• On receiving the HEAD request with token from service 106, gateway 160 validates the token, fetches the URL of the backend enterprise resource associated with it, and sends the HEAD request to the corresponding URL at 320. In this example, at 322, a response is sent from the enterprise application store to gateway 160, and then at 324 forwarded by the gateway 160 to the service 106.
  • At 326, a GET request is sent by the service 106 to obtain the desired content of a requested resource. The GET request also includes the token, and may look like the following:
  • GET/AGServices/access?tokenitms=<token issued by AG>
  • Next, on receiving the GET request from service 106, the gateway 160 validates the token, fetches the URL of the backend resource associated with it, and at 328 passes the GET request to the backend resource. At 330, a response is sent by the enterprise and received by the gateway. At this time, the token is expired by removing its entry from the database of the gateway 160. In other embodiments, the token (or the session cookie) could be expired by at the end of a predetermined time period, once the requested resource is downloaded, or a change occurs in the credentials of the requesting device.
  • At 332, the requested resource content is provided to the service 106. In some cases, an application can be downloaded to the mobile device, such as to a secure container on the mobile device.
  • Note that the gateway 160 could have sent a HTTP 302 redirect request to the service 106 with the Location-Header containing the original URL of the backend resource in the rewritten form so that the next request lands directly at gateway 160. However, since some services, such as an ITMS service, do not understand HTTP 302 redirect requests, the gateway acts as a middleman to contact the backend resource (enterprise application store) itself, sends the HTTP request to the backend, receives the response, and forwards the response to the service 106.
  • In this manner, a service 106, such as an application management service, is able to access an enterprise application store remotely through a secure gateway without requiring it to send a session cookie along with an access request. Further, an HTTP 302 redirect request is not required because the gateway may act as a middleman. In this manner, various mobile devices with different operating systems are allowed to access the enterprise application store, so that various applications may be downloaded or updated or otherwise supported. The supported mobile devices include Apple mobile devices with their corresponding iOS applications.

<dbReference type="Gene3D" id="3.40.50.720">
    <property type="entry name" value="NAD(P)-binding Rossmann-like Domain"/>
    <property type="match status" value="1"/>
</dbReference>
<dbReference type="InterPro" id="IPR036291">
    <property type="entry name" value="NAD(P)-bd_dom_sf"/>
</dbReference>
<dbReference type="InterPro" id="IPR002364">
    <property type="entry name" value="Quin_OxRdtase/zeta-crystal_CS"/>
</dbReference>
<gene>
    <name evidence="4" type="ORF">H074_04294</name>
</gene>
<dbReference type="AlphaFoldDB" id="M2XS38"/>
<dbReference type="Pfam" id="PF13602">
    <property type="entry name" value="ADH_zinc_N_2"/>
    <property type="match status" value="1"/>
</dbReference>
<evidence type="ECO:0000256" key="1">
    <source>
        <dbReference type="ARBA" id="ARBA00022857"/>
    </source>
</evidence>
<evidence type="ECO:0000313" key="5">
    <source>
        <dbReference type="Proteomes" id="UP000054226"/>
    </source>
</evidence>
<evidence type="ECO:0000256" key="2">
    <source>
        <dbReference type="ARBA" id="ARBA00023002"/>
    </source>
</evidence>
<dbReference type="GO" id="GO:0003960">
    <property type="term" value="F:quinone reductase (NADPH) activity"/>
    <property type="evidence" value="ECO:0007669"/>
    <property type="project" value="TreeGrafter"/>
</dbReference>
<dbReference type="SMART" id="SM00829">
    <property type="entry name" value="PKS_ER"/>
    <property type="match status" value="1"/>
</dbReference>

• In other cases, the service 106 is able to access an enterprise application store using a session cookie provided by the access manager. Further, the service 106 may be able to process HTTP 302 redirect requests.
  • Various modifications to the implementations described in this disclosure may be readily apparent to those skilled in the art, and the generic principles defined herein may be applied to other implementations without departing from the spirit or scope of this disclosure. Thus, nothing in this specification is intended to imply that any feature, characteristic, or attribute of the disclosed systems and processes is essential.
  • Certain features that are described in this specification in the context of separate implementations also may be implemented in combination in a single implementation. Conversely, various features that are described in the context of a single implementation also may be implemented in multiple implementations separately or in any suitable subcombination. Moreover, although features may be described above as acting in certain combinations and even initially claimed as such, one or more features from a claimed combination may in some cases be excised from the combination, and the claimed combination may be directed to a subcombination or variation of a subcombination.
  • Similarly, while operations are depicted in the drawings in a particular order, this should not be understood as requiring that such operations be performed in the particular order shown or in sequential order, or that all illustrated operations be performed, to achieve desirable results. In certain circumstances, multitasking and parallel processing may be advantageous. Moreover, the separation of various system components in the implementations described above should not be understood as requiring such separation in all implementations, and it should be understood that the described program components and systems may generally be integrated together in a single software product or packaged into multiple software products.